Overall portrayal of APIs? Eh, B+, which means pretty good. The fact that the Chinese American railroad workers were trying to organize and fight back against discrimination is not only historically accurate but also shows that they’re not just victims. John Cho’s character is given some complexity as he struggles with and resents the unfairness of life as a minority in America with a heavy dose of mistrust of the white man. He wrestles with hate, vengeance, and paranoia as he deals with the trials and tribulations that never stop trying to drown him. The selling of Kathleen Leong’s Asian female character by another Chinese American also does a good job of showing that the Chinese workers were not free of vice themselves, humanizing them with deep flaws.
The one portrayal I wish was different was the one of the Lei Pan, the API woman. She’s completely complacent and helpless as she’s being sold off, and when free, she runs off to hide in Ezra’s closet, submissively offering every service possible to her new “master”. And it’s only through Ezra’s good heart that she’s spared a life of slavery, and then he’s the one that runs off to risk his neck and help “her people” while she hides safely away back in his room. I’m trying not to be too “sensitive” about this, but when a character walks and talks and quacks like a stereotype, it’s kind of hard to draw any other conclusion.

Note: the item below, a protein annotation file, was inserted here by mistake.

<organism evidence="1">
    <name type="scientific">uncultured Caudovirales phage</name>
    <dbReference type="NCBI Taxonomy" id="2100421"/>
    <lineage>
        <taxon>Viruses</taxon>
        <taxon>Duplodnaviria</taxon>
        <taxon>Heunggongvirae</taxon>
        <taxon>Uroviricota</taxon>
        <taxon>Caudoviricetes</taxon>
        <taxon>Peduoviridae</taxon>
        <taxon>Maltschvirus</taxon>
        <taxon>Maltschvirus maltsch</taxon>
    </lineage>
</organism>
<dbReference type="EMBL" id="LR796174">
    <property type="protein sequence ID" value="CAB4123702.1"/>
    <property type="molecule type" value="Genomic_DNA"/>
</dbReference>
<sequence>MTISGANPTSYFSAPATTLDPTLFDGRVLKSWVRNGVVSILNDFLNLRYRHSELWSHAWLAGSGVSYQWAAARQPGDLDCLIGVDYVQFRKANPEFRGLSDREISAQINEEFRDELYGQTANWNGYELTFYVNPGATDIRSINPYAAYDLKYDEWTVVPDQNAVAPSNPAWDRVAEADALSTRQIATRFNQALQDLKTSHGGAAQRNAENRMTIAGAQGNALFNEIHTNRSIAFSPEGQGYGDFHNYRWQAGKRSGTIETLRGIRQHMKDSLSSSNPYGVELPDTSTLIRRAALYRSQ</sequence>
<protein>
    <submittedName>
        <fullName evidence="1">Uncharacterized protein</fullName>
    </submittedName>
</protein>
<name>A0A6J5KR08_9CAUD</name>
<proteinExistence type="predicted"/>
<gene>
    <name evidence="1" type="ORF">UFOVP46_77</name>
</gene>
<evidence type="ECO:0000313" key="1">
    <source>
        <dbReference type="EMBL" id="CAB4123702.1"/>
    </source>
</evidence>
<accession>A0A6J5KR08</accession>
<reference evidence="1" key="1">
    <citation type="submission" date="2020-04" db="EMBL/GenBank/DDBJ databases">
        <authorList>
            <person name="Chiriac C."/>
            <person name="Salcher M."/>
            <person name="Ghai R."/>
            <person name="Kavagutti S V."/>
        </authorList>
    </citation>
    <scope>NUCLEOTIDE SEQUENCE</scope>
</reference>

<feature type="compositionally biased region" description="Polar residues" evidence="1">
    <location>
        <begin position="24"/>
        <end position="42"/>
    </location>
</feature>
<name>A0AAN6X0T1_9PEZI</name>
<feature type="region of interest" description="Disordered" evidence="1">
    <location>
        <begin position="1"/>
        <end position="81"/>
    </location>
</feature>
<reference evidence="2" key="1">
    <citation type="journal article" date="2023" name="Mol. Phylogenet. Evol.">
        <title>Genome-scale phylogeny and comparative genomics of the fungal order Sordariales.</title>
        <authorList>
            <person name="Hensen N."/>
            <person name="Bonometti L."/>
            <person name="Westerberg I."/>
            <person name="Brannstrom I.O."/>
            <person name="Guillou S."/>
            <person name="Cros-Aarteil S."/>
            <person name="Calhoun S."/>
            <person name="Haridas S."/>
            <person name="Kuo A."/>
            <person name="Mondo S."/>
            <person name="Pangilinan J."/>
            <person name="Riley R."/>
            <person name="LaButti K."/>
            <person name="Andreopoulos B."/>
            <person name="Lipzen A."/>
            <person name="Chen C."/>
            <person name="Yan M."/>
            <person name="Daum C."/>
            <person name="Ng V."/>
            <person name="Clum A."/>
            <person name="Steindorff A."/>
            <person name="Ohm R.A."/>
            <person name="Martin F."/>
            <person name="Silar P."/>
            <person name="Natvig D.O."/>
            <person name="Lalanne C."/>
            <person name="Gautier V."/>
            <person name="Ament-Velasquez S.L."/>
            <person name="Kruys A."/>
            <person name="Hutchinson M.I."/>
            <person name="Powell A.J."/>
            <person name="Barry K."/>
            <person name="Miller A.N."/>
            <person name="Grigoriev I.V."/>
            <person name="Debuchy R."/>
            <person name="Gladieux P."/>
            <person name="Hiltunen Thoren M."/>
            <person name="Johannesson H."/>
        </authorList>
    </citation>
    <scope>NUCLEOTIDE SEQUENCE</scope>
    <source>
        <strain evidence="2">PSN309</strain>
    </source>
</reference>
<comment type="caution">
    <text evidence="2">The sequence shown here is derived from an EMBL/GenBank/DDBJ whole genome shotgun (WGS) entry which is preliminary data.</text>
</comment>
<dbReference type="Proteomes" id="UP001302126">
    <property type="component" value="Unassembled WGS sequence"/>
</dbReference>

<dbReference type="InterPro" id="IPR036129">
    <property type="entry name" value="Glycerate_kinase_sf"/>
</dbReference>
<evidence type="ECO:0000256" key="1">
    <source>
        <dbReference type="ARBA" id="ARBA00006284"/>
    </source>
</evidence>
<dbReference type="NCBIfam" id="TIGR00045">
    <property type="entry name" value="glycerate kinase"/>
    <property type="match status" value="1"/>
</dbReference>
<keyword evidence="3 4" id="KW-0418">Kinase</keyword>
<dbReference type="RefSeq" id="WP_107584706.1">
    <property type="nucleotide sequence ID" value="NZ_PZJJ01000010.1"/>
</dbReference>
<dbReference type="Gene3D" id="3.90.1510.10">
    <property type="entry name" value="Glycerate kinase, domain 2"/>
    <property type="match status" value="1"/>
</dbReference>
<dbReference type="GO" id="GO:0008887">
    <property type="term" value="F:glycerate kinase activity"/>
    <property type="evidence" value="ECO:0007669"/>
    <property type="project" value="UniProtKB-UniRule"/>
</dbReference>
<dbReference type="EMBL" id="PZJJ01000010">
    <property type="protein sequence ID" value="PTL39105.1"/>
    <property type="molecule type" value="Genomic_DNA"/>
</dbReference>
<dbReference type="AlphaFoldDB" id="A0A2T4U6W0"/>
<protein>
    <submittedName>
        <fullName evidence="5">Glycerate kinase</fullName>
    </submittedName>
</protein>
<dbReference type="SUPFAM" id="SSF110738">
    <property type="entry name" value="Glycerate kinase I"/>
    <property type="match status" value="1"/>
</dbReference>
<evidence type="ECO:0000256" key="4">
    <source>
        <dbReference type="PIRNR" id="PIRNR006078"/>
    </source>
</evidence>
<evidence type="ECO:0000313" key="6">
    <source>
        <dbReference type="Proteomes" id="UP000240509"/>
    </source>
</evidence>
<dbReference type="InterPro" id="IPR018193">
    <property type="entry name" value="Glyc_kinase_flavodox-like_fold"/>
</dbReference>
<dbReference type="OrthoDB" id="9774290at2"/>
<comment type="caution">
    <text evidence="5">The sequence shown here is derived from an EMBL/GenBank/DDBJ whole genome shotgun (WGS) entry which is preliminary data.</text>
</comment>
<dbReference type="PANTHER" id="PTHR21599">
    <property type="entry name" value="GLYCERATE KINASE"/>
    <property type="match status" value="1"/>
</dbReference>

Let me just compare her to other women characters in this series to prove my point. First of all, there’s the regular on the show Mary Travis (Laurie Holden), an educated and headstrong woman who kicks off the first episode holding back an entire lynch mob with a rifle, and when she’s easily knocked down by the mob, she screams for the townsfolk to stop the madness. She singlehandedly manages her late husband’s newspaper and printing press while being a single mother to her fatherless young son. Next, we have Maude Standish (Michelle Phillips), who shows up in a few episodes as Ezra’s independent, business-savvy, and brilliant con-woman mother who can manipulate any man or woman to do her bidding. Then there’s Rain (Siena Goines), a woman of African American and Native American parents, love interest of Nathan, who can leave her tribe at any time and ride out across the plains on her own to see Nathan when she wants to. Oh, and the youngest of the Magnificent Seven, J.D., has a tomboy girlfriend, Casey Wells (Dana Barron) who is always challenging him to spit farther, shoot sharper, or ride better than her. The brilliantly titled episode “Lady Killers” is about two bounty-hunting women, one of which is probably a better shot than any of the Magificent 7. Last but definitely not least is Inez Rocios (Fabiana Udenio), a feisty bartender and waitress at the saloon who can knock a guy out faster than she can adjust her purty skirt or blouse.
And then there’s Lei Pan, who hides in a closet after two men buy her freedom. Sigh.